Focusing on Systems, Taking Individual Responsibility

Hi Friends!
There are five officially announced candidates for the two open APS School Board seats so far. You can find out more about each one of them from ArlNow’s January 14 update and you can see the videos of their candidate announcements from Blue Virginia. Did I miss any? It’s great that so many people are getting involved!
Maura McMahon wrote a recent post in ArlNow as part of the Ed Talk series about “Equity Through Desegregation.” I really appreciate her distinction between the APS and Arlington County definitions of equity — that APS is focused on the individual and the County is focused on the systems. I strongly advocate for the systemwide approach. Arlington’s schools have operated as islands because of high levels of principal autonomy, which has resulted in significant disparities from one school to another. As Maura points out, this has led to panic level responses by families to school moves, boundary changes, and school choice. If each of our schools is perceived as (and actually is) part of a consistent, quality, equitable system of schools, then family response to where their child will attend will calm down. A systemic approach is the only way to ensure equity in our schools and in everything we do related to the education and well-being of our children.
I want to highlight an article that Ijeoma Oluo wrote about how “Confronting racism is not about the needs and feelings of white people,” particularly, “Just once I want to speak to a room of white people who know they are there because they are the problem. Who know they are there to begin the work of seeing where they have been complicit and harmful so that they can start doing better. Because white supremacy is their construct, a construct they have benefited from, and deconstructing white supremacy is their duty.”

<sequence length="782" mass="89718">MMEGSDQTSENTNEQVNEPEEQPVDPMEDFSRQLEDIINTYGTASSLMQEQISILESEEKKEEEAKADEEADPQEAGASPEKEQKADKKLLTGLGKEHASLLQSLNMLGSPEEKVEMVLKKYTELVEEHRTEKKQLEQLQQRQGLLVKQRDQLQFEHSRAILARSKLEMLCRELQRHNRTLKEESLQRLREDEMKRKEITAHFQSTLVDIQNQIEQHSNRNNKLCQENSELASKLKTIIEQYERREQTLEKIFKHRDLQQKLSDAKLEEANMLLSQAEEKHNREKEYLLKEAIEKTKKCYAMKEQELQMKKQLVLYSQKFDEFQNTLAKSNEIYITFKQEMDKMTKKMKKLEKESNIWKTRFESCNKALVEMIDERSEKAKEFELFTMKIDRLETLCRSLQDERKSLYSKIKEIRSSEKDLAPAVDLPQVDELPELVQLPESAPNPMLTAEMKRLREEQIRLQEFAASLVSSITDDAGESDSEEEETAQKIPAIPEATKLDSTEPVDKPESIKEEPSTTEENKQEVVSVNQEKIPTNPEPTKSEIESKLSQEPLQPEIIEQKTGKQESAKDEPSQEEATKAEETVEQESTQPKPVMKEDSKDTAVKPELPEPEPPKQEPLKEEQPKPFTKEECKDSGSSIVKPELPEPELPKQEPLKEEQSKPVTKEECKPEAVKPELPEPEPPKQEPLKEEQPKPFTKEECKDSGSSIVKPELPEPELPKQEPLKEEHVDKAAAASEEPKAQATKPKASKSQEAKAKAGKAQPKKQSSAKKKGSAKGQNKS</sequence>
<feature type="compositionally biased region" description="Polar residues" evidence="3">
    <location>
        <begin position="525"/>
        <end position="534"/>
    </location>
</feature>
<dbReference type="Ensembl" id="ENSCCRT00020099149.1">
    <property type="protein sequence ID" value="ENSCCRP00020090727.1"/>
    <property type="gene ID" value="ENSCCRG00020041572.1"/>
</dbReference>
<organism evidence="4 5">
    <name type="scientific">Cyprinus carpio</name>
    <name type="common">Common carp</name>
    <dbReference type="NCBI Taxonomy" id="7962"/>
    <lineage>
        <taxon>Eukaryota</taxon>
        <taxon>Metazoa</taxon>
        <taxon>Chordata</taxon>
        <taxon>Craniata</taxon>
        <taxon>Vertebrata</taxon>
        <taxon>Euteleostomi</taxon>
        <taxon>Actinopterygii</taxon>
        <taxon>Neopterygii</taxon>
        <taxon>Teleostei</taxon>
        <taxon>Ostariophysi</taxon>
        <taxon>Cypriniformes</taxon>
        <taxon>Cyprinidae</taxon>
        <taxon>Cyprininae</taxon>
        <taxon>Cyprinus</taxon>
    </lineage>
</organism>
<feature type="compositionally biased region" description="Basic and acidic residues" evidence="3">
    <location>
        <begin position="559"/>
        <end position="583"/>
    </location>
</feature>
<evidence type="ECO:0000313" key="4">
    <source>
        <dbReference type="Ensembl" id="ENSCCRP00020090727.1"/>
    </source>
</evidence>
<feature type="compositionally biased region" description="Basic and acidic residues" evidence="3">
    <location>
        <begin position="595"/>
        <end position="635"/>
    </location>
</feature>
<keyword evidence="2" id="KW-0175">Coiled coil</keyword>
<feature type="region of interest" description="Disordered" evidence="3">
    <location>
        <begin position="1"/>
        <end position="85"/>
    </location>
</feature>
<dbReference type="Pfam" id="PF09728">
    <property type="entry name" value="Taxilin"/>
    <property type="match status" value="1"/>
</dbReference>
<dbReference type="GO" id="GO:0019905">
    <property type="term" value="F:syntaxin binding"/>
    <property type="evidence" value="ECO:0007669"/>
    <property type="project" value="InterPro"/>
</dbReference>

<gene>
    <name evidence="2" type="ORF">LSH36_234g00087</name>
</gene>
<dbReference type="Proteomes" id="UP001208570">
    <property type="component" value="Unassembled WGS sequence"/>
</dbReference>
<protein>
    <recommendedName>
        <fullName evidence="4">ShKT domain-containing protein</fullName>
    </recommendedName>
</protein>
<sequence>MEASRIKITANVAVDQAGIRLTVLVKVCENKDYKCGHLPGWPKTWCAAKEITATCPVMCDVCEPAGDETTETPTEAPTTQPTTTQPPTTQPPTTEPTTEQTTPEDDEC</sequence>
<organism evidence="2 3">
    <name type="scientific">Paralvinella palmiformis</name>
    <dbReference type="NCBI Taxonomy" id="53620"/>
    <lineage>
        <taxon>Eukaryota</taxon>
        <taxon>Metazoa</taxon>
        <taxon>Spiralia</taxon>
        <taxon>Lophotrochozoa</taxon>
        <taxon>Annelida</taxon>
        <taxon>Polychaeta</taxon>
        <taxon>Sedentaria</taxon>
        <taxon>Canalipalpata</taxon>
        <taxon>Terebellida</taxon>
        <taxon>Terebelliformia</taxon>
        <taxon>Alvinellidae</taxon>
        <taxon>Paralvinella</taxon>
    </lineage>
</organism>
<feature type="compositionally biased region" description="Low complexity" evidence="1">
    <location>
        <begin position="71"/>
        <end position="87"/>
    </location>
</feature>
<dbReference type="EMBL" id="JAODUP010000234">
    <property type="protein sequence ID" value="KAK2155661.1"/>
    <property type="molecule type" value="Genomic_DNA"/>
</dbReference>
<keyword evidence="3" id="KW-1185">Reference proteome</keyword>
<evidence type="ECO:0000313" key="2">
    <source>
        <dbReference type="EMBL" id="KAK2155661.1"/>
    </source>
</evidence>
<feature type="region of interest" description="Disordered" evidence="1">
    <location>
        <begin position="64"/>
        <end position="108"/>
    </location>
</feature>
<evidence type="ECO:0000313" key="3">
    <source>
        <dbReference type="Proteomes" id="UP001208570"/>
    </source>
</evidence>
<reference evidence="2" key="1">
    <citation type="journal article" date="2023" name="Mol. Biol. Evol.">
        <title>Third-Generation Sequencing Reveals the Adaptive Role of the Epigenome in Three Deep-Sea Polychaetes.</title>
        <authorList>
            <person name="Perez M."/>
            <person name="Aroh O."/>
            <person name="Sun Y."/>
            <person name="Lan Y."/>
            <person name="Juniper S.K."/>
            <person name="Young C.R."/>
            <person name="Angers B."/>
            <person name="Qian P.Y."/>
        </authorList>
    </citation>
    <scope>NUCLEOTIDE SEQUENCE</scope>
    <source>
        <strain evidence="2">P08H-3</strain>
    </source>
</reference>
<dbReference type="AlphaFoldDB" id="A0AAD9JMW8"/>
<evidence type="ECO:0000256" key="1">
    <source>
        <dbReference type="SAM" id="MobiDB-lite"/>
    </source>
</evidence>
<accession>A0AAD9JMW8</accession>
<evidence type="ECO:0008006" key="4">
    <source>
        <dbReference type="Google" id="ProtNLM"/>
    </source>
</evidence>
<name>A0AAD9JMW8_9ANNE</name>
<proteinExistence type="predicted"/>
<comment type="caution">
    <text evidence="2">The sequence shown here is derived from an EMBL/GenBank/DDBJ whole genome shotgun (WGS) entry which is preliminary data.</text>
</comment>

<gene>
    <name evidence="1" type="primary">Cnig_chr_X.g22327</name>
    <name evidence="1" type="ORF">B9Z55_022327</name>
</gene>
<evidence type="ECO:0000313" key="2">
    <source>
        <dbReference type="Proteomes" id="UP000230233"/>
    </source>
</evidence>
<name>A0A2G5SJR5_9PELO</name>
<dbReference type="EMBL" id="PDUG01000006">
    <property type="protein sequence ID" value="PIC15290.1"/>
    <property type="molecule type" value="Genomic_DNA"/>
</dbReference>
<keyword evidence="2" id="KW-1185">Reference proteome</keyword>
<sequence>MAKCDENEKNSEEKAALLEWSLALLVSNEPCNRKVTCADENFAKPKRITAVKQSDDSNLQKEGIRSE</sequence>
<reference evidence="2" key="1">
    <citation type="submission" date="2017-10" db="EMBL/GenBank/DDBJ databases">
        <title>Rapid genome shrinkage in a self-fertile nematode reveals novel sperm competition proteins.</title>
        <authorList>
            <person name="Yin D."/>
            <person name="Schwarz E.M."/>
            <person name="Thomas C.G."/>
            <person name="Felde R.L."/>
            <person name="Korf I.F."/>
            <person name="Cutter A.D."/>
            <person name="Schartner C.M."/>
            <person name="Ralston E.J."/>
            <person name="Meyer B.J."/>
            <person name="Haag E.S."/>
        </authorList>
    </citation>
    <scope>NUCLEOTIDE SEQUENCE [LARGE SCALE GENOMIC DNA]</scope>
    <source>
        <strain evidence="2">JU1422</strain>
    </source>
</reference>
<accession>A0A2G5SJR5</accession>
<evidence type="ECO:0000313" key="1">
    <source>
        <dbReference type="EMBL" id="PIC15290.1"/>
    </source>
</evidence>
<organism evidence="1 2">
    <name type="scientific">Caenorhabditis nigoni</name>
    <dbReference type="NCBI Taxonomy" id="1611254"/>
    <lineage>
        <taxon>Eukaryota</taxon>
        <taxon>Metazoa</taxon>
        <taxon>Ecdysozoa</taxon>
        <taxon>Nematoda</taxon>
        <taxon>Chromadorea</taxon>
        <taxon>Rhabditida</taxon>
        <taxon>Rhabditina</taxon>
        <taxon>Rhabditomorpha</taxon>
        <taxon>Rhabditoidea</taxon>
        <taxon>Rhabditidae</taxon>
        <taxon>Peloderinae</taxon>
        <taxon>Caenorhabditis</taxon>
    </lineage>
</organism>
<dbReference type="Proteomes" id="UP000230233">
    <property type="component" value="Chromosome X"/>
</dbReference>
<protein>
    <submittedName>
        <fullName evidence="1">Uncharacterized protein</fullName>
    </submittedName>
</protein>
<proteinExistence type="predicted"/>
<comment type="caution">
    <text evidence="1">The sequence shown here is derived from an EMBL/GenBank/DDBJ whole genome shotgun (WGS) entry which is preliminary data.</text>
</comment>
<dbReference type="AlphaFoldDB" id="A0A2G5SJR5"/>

Resources:- If you’re interested in equity through literacy, the Oakland NAACP Literacy Campaign is a great example, including these additional resources.
- Columbia Law School considers “The Legacy of 1619: Columbia Law Explores the Impact of Slavery on the American Legal System
- The New York Times has some short documentary films called “A Conversation on Race” from multiple perspectives, which are really well done and important to watch.
- If you’re interested in learning more about microaggressions, you can watch “Conversations w/Great Minds P1 — Derald Wing Sue — The Ultimate White Privilege” from 2015.
- Watch the “NAACP Plan to Address Racial Disparities,” which aired on Twin Cities PBS in December 2019.
- The SPLC called attention to Martin Luther King, Jr.’s “The Other America” speech, which he made at Grosse Pointe High School on March 14, 1968. They also connected to The King Center and its work to continue Dr. King’s legacy.
- Black Lives Matter at School released a 2020 Curriculum Resource Guide.
- EmbraceRace was interviewed by Gita Gulati-Partee on WBUR, who also featured the organization in a recent blog post.
I have quite a few resources on segregated cities, diverse cities, and redlining:
- Linda Poon writes about how “Neighborhoods With a History of Redlining Are Hotter on Average” (temperature, not desirability).
- The Atlantic shared a video about “‘Man-Killing Jobs’ and Environmental Racism” from August 2018.
- The University of Richmond created American Panorama, an historical atlas of the United States, including some amazing maps about redlining, migration, and family displacement.
- Nate Silver at FiveThirtyEight wrote about how “The Most Diverse Cities Are Often The Most Segregated
- The Washington Post also has some amazing maps and data showing that “America is more diverse than ever — but still segregated
- WalletHub has data about how the United States is likely to change demographically by 2050.
Actions:- I want to raise Equality Virginia to your attention and in light of some awful legislation happening across the country related to transgender people, an opportunity to contact your local lawmakers to “Pass the Virginia Values Act (SB 868 & HB 1663) and Protect LGBTQ Virginians from Discrimination.” Please speak up and show your affirmation of transgender people.
- Real Justice launched a fellowship program starting February 6, open to any location and skill level — you just need a working internet connection to participate.
- OAR called attention to Social Action Linking Together (SALT) regarding another piece of legislation, this one related to incarcerated people and those returning from incarceration.
Events:- SURJ DC shared a Prison Pipelines and Detention Centers Panel Discussion on January 31.
- A reminder of the OAR Racial Equity and Inclusion Action Network meeting tonight, January 23.
Keep on learning.
Listen. Amplify. Follow.

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